The rise of distributed, or decentralized, power generation has been supported by district energy, the generation from facilities and associated distribution networks supplying steam or hot water, chilled water, and electricity for heating and cooling to millions of square feet of building space across the U.S. and around the globe. District energy is among several focus areas for POWER’s Distributed Energy Conference, which this year is scheduled for Oct. 19-21 in Chicago, Illinois.
Among the newest district energy providers—at least in name—is Vicinity Energy, a company recently launched by Antin Infrastructure Partners after Antin’s purchase of Veolia North America’s district energy assets in the U.S. Vicinity, headquartered in Boston, Massachusetts, immediately became North America’s largest provider of district energy. The company is supplying energy and related services across 13 networks in 10 major cities, including large networks in Boston; Philadelphia, Pennsylvania; Baltimore, Maryland; and Kansas City, Missouri. Vicinity today has more than 400 MW of combined heat and power (CHP) electricity production, providing service to more than 200 million square feet of building space.
Bill DiCroce, president and CEO of Vicinity Energy, recently talked with POWER about how sectors such as life science and biomedicine are embracing district energy technology due to its resiliency and reliability. District energy is supplying heating, cooling, humidification, and power for equipment sterilization, and DiCroce noted how commercial property owners can transfer their energy risks while recapturing valuable amenity space such as parking and rooftops in their buildings—all without onsite combustion.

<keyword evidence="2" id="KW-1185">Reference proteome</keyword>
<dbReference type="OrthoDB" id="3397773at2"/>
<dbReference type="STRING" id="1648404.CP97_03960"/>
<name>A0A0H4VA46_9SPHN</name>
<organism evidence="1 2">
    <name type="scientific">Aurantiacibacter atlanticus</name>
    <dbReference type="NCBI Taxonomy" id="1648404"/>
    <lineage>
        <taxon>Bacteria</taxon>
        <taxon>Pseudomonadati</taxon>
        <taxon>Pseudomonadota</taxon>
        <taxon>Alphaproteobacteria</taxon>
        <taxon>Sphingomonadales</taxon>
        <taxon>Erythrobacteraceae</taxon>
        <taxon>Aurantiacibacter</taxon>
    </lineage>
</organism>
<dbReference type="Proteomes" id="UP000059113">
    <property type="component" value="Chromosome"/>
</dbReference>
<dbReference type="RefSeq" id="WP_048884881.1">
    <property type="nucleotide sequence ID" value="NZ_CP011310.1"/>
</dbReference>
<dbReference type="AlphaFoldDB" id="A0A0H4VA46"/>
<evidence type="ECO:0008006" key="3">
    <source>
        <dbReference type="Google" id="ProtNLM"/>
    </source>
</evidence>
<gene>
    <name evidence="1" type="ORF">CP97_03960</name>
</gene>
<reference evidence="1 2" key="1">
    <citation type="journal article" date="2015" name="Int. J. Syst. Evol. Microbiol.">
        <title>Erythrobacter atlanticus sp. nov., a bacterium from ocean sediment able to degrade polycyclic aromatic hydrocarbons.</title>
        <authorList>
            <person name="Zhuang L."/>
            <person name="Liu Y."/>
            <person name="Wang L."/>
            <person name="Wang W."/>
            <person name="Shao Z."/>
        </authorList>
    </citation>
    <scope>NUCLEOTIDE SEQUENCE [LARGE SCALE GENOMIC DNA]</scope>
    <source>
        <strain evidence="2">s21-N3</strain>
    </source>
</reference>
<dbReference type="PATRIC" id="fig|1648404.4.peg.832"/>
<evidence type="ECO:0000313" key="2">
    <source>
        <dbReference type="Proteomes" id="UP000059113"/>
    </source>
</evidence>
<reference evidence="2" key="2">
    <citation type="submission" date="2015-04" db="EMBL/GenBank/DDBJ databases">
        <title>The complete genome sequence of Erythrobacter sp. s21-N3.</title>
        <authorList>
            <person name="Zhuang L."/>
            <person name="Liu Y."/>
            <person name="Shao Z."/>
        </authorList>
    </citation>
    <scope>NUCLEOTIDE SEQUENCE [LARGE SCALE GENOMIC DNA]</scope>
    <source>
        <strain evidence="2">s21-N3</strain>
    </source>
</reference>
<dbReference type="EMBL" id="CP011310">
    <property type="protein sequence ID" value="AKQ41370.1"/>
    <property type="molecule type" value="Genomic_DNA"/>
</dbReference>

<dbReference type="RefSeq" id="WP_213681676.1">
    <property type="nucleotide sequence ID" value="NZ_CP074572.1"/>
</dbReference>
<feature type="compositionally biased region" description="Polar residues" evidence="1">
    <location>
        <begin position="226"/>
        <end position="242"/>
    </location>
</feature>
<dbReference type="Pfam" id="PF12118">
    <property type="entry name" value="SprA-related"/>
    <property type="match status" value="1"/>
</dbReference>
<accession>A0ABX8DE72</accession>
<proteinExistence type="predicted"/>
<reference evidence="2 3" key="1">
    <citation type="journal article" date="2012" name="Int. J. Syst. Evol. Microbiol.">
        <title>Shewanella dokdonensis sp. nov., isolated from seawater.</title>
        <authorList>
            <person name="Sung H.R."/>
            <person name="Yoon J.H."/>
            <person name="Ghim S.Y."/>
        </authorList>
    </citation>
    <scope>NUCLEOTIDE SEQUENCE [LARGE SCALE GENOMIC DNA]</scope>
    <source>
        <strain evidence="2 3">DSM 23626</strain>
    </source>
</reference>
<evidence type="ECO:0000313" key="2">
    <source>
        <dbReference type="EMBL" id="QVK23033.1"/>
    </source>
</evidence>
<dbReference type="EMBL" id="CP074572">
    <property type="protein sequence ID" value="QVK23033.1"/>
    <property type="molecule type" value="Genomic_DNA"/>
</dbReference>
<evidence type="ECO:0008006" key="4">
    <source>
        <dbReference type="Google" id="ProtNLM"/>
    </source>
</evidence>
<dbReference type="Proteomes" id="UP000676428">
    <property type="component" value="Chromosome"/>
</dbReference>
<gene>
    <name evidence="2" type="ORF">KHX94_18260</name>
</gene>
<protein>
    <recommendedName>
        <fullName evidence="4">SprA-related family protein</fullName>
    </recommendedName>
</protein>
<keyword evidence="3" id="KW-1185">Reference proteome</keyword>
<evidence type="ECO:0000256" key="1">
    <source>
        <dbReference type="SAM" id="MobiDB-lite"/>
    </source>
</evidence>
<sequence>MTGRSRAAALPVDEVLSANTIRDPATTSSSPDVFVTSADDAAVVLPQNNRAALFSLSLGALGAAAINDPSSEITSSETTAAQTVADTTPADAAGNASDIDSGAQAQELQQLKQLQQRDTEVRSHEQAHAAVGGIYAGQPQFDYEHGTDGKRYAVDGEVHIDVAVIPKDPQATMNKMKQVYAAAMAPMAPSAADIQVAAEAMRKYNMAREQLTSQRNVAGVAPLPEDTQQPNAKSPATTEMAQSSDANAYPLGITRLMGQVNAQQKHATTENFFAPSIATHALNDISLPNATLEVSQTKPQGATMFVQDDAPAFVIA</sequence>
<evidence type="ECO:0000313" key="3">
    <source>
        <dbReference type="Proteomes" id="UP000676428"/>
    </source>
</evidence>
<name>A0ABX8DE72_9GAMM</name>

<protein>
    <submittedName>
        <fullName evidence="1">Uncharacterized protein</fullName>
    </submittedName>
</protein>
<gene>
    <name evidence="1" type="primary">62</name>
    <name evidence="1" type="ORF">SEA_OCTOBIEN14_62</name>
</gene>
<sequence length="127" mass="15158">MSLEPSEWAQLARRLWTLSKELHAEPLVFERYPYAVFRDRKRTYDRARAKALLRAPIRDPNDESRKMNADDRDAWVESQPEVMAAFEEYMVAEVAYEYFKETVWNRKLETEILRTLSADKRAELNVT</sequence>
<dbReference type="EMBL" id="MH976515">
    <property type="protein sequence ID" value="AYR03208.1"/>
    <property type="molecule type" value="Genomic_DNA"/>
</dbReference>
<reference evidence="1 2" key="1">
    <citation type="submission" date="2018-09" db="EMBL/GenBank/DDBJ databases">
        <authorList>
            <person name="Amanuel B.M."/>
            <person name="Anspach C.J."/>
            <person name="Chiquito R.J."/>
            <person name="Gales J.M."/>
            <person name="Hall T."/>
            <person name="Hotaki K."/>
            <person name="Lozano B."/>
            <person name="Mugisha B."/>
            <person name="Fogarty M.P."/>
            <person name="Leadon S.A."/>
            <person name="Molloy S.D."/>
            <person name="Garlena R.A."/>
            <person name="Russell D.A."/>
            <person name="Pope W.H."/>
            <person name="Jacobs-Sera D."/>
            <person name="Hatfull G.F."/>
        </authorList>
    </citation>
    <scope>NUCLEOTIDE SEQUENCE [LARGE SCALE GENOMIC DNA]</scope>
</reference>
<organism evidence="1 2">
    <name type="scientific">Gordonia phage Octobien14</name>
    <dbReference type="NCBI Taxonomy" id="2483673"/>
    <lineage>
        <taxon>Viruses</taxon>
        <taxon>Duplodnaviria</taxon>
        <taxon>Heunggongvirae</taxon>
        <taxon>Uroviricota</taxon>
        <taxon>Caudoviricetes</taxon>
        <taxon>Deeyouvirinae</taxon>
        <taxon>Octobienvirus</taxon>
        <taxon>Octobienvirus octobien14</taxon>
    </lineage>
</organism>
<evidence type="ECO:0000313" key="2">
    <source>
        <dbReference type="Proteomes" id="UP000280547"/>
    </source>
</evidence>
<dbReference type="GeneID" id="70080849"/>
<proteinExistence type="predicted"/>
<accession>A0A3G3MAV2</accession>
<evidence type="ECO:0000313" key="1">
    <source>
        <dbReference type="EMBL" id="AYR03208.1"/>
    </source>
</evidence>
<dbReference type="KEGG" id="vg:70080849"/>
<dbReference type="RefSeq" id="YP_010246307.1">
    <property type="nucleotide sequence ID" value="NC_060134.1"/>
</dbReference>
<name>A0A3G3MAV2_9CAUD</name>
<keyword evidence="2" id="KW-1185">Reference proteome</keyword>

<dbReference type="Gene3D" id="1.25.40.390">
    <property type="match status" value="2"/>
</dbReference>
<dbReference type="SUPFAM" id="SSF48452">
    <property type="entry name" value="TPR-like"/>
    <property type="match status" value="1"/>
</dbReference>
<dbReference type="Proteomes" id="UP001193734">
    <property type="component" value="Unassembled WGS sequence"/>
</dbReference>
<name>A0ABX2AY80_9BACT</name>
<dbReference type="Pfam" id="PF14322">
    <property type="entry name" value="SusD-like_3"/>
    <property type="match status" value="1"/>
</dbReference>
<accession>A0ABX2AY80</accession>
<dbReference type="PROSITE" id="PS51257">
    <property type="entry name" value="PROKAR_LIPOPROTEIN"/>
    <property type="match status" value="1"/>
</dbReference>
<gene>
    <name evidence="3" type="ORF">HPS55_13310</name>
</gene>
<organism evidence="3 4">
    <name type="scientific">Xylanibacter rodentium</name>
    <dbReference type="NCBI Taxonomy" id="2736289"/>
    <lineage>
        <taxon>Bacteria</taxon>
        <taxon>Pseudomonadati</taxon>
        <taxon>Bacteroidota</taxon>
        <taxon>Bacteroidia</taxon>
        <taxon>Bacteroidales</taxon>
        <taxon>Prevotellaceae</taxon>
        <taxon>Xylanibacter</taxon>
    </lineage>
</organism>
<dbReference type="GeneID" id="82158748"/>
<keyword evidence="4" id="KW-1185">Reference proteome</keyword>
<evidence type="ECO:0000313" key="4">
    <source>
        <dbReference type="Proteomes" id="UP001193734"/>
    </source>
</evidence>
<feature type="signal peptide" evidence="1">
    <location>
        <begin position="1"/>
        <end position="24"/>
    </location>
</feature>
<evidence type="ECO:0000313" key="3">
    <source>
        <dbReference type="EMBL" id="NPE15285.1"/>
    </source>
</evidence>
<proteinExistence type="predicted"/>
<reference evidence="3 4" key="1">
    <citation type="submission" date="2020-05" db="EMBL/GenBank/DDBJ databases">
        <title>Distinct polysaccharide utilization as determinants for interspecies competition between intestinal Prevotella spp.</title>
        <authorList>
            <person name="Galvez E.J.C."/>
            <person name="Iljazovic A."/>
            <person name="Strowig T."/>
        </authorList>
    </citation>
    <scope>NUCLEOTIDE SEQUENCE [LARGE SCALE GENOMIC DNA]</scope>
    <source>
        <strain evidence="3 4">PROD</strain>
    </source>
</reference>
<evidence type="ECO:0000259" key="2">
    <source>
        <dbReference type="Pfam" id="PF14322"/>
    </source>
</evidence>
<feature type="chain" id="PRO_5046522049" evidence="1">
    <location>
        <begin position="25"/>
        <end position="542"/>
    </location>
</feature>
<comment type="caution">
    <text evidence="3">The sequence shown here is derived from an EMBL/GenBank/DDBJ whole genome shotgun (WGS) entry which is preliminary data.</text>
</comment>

DiCroce noted that “property owners, developers, and major institutions alike are increasingly gravitating toward this established technology, recognizing it as a green, cost-competitive and super-reliable energy option. Cities also recognize the important role we play in reducing the carbon footprint of their environs.” DiCroce touted Vicinity’s effort to be a greener alternative to conventional heating, cooling, and electricity service, and highlighted how the company’s leadership team has more than 50 years in the district energy business.
POWER: What is your background in district energy?
DiCroce: “I ran Veolia’s North American activities. Veolia is the world’s largest environmental services company, working with industries including water, energy, and waste [management]. We look at a company’s strategy, where they are, where they’ve been, where they’re going.”
POWER: What precipitated the deal with Antin?
DiCroce: “If you looked at [Veolia’s] water, waste, energy business, and if you looked at our district energy, they all involved infrastructure that requires funding, and we were looking at that as we were out there looking at other ways to grow the business. The ability to build our platform was restricted a bit, which impacted our ability to expand. We knew it was time to check the market on interest from infrastructure funds.